It’s becoming clearer by the day that the “public option” for health care is just rhetorical cover for kicking out free enterprise.
The latest evidence is the strategy to attack and condemn private insurance. Speaker Nancy Pelosi calls the industry “immoral villains.” President Obama told the press, “If you take some of the profit motive out . . . you can get an even better deal.” He also told NBC, “People are having bad experiences because they know that recommendations are coming from people who have a profit motive.”
The head of the House’s ultra-liberal 80-member Progressive Caucus, Rep. Lynn Woolsey (D-CA), told reporters that the number of uninsured is a symptom that private insurance is a failure and must be replaced with a single-payer government system.
How absurd. Why blame companies because not everybody has bought their product? Why not blame government for passing the laws and the over-regulation that designed our current flawed system?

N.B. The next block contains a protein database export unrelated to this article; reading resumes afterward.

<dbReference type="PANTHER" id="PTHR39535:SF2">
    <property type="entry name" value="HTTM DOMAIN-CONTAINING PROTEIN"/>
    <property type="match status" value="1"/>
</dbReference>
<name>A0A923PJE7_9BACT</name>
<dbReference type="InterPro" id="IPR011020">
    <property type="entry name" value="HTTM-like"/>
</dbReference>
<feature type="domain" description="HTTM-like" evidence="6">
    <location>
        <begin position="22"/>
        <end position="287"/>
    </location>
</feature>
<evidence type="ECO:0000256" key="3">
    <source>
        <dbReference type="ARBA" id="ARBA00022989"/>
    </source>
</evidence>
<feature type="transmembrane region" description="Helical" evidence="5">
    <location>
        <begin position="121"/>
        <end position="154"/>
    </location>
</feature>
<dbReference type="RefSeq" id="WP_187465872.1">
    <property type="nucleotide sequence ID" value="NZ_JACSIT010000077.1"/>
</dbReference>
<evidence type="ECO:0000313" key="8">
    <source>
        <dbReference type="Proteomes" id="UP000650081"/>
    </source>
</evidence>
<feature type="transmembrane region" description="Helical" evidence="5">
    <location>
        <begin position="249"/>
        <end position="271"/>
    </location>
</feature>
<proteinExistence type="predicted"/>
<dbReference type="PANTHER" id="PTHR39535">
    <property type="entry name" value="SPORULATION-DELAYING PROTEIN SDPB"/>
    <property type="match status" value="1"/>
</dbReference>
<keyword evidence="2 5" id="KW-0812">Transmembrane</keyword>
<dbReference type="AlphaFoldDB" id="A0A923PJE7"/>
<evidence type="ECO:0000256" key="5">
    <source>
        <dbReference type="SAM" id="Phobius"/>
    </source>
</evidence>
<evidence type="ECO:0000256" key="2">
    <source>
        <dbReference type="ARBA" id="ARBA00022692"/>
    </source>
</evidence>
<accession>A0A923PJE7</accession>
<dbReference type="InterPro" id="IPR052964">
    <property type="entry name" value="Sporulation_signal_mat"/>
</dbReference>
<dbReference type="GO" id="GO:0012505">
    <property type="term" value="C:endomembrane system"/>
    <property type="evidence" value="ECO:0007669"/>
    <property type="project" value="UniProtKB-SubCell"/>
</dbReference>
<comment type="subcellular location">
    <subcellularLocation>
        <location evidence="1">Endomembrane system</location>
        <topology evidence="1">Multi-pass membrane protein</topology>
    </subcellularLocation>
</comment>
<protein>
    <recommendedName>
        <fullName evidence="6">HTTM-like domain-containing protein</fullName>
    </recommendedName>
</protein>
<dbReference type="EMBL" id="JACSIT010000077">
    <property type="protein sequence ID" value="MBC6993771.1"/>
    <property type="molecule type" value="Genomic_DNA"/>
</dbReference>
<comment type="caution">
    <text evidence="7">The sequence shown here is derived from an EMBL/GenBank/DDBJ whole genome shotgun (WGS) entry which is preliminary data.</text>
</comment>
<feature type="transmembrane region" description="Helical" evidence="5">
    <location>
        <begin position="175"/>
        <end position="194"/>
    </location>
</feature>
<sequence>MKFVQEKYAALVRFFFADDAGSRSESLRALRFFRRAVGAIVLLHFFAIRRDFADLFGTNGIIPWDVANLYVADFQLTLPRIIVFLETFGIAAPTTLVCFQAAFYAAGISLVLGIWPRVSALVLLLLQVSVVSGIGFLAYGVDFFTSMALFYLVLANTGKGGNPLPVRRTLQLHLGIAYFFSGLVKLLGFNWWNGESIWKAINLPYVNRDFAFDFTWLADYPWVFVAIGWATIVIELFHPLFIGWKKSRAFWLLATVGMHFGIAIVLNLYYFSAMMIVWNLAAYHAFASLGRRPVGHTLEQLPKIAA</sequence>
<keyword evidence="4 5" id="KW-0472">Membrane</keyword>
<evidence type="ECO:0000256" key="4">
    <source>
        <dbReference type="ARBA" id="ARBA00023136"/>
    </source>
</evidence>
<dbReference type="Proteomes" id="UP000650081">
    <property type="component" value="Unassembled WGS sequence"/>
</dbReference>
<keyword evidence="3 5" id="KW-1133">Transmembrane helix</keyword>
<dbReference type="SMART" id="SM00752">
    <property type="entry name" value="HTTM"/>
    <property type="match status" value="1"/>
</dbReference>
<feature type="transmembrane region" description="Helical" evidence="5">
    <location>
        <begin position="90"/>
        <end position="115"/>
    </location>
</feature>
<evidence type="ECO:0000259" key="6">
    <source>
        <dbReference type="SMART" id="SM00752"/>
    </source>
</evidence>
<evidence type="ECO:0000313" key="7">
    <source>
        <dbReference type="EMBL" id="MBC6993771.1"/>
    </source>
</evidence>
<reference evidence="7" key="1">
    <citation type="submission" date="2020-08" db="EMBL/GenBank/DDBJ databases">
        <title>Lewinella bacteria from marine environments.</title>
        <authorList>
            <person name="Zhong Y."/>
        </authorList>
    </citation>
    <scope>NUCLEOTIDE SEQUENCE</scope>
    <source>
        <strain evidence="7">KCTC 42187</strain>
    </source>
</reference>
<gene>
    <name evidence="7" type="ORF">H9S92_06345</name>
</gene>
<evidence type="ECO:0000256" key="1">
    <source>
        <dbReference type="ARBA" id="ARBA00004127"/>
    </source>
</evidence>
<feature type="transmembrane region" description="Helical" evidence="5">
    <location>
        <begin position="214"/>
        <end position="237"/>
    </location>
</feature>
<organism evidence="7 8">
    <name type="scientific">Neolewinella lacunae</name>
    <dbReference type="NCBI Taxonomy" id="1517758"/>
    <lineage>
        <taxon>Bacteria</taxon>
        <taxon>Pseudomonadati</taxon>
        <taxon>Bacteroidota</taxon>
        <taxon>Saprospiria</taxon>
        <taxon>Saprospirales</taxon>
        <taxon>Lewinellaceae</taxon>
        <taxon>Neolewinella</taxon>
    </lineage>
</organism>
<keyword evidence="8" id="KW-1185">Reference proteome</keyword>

Pelosi and friends also claim insurance companies are out of control because they’re too big. Their answer? Something even bigger and less accountable—a government-run plan.
The new strategy of the left is actually an echo of what then-First Lady Hillary Clinton told an audience when pushing HillaryCare. She proclaimed that it’s wrong for anyone to make a profit by treating or insuring the sick.
So is it also evil to make money by providing necessities like food, clothing, and a place to live? Is it only acceptable to make a profit if you’re selling whatever government deems is okay?
And if health insurance is immoral, what about life insurance, auto insurance, property insurance, etc.? Will government also “help us” by taking them over to drive out the evil profit motive?
The Left has launched a dangerous debate on health care, but it’s actually an extension of their attacks on Wall Street, banking, mortgage brokers, and others. They believe the bad mistakes made by business are an opportunity for more government control, which means more power for the political elite.
Yes, we have problems in health care and in other areas, too. But the proposed cures are worse than the disease. Besides, free enterprise has created an American standard of living that’s still the envy of the world. Fixing its problems is no excuse to tarnish its successes.